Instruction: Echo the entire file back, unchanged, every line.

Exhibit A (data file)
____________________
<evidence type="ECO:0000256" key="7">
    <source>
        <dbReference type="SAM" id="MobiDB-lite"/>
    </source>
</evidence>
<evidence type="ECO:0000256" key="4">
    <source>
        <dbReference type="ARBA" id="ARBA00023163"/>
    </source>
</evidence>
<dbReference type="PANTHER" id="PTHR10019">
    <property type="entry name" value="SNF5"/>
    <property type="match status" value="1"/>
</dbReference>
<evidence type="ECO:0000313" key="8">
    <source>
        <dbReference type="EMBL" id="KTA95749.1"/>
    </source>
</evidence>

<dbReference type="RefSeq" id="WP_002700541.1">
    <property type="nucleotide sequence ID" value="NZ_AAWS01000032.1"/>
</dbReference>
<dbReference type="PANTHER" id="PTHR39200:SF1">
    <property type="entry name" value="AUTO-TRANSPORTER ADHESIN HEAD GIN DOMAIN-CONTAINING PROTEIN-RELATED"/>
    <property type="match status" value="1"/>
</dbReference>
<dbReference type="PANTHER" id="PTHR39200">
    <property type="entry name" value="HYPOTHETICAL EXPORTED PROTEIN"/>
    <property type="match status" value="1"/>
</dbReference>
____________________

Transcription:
<evidence type="ECO:0000256" key="7">
    <source>
        <dbReference type="SAM" id="MobiDB-lite"/>
    </source>
</evidence>
<evidence type="ECO:0000256" key="4">
    <source>
        <dbReference type="ARBA" id="ARBA00023163"/>
    </source>
</evidence>
<dbReference type="PANTHER" id="PTHR10019">
    <property type="entry name" value="SNF5"/>
    <property type="match status" value="1"/>
</dbReference>
<evidence type="ECO:0000313" key="8">
    <source>
        <dbReference type="EMBL" id="KTA95749.1"/>
    </source>
</evidence>

<dbReference type="RefSeq" id="WP_002700541.1">
    <property type="nucleotide sequence ID" value="NZ_AAWS01000032.1"/>
</dbReference>
<dbReference type="PANTHER" id="PTHR39200:SF1">
    <property type="entry name" value="AUTO-TRANSPORTER ADHESIN HEAD GIN DOMAIN-CONTAINING PROTEIN-RELATED"/>
    <property type="match status" value="1"/>
</dbReference>
<dbReference type="PANTHER" id="PTHR39200">
    <property type="entry name" value="HYPOTHETICAL EXPORTED PROTEIN"/>
    <property type="match status" value="1"/>
</dbReference>